The Cloud highlights how fundamental scalability is for modern business operations. Businesses can scale their digital operations thanks to the Cloud, so, why can’t they scale their office space?

Introducing space-as-a-service, a bit like real-estate’s version of the Cloud! Space-as-a-service provides a flexible and adaptable solution for office space. Even large and traditional corporations are now using co-working spaces, showing there is clear demand for this malleable model. In our first year in a co-working space in London I was amazed to see a major brewery company and a major financial advisor moving onto our floor - their teams were excited by the new surroundings, and their bosses excited by the flexibility. By embracing space-as-a-service landlords can provide tenants with flexible leases in flexible working spaces.


Flexible working

However, flexible working isn’t just about scalability, it’s about the company office providing a collaborative and dynamic environment for its tenants. Sedentary desk work is a thing of the past thanks to the Cloud; now we work from break out areas, meeting rooms, and quiet spaces. For landlords it’s important that the space they offer is optimised to meet their tenants’ modern working methods, and businesses are happy to pay a premium if it is.


Digital infrastructure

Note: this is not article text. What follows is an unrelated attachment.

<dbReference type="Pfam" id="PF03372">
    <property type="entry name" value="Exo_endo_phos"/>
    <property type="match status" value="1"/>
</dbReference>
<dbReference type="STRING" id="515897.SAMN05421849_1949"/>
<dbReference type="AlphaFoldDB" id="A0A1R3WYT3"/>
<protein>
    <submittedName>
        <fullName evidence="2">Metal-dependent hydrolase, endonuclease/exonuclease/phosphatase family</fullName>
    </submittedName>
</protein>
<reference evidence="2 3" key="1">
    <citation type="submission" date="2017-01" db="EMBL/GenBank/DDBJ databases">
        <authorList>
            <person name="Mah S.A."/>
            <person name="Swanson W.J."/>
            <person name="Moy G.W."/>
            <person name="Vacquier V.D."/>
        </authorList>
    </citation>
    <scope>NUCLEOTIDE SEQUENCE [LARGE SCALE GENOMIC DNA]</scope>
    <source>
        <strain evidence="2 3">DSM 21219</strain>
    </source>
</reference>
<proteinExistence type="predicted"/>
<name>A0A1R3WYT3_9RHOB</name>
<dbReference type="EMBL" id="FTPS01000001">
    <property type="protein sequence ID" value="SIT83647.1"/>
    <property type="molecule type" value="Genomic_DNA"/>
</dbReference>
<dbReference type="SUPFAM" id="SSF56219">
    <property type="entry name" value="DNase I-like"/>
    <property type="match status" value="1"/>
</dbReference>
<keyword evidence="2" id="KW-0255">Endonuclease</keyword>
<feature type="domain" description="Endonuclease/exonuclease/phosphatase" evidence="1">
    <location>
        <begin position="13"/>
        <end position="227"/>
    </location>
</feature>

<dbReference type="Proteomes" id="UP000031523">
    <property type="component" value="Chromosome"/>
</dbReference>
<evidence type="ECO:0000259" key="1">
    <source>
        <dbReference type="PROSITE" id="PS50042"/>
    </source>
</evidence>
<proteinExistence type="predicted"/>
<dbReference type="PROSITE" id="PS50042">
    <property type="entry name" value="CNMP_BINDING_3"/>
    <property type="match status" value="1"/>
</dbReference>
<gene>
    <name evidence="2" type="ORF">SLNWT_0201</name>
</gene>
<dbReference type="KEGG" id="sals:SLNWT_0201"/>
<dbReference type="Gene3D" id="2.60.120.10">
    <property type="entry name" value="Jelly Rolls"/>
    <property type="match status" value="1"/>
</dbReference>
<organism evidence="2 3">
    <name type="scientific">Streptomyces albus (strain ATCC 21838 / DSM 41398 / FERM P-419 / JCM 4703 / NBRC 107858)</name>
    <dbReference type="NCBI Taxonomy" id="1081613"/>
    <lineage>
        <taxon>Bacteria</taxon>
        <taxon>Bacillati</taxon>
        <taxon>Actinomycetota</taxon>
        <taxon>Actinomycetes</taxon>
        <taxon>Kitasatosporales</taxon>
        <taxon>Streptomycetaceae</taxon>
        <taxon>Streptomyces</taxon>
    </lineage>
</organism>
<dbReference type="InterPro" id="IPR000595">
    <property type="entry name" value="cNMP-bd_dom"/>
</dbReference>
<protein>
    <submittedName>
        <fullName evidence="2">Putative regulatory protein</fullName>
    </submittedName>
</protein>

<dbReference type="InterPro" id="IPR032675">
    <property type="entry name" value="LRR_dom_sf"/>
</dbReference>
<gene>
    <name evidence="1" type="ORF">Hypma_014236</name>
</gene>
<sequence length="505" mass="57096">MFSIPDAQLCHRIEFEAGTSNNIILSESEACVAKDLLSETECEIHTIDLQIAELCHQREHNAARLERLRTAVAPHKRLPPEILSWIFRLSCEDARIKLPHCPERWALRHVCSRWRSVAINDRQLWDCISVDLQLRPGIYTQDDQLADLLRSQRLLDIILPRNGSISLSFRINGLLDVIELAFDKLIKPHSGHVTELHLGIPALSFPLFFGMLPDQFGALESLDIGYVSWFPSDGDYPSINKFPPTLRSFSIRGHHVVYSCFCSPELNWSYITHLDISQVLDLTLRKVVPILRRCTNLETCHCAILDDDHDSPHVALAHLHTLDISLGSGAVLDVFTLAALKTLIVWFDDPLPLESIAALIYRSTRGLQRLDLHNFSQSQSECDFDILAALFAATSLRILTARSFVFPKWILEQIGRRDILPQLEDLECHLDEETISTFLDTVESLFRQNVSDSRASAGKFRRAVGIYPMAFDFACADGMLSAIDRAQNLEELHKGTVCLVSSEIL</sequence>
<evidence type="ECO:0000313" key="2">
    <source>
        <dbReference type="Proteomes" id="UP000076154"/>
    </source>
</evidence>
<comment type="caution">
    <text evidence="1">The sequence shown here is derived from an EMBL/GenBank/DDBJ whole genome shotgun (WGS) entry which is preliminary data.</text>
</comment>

A final consideration and a pretty obvious one - connectivity. One counter side to the Cloud is that the internet is now entirely between you and your device. This means access to reliable connectivity is of paramount importance when working on the Cloud. Let’s take an office with 300 employees, each reliant on being connected to the Cloud for their everyday work. Suddenly a building’s digital infrastructure design is fundamental not just to the security and resilience of internet provision but for the complete operations function of businesses. Additionally, ever increasing bandwidth requirements as Cloud services evolve, coupled with business growth, means that buildings need to be prepared to support increasing connectivity capacity.

Those landlords who are building with a tenant-led focus will benefit from understanding the importance of the Cloud for modern businesses; de-risking large CAPEX costs, scalable solution, and enables flexible working. Cloud computing became the solution for a world requiring greater flexibility and scalability. Our offices ultimately need to offer the same.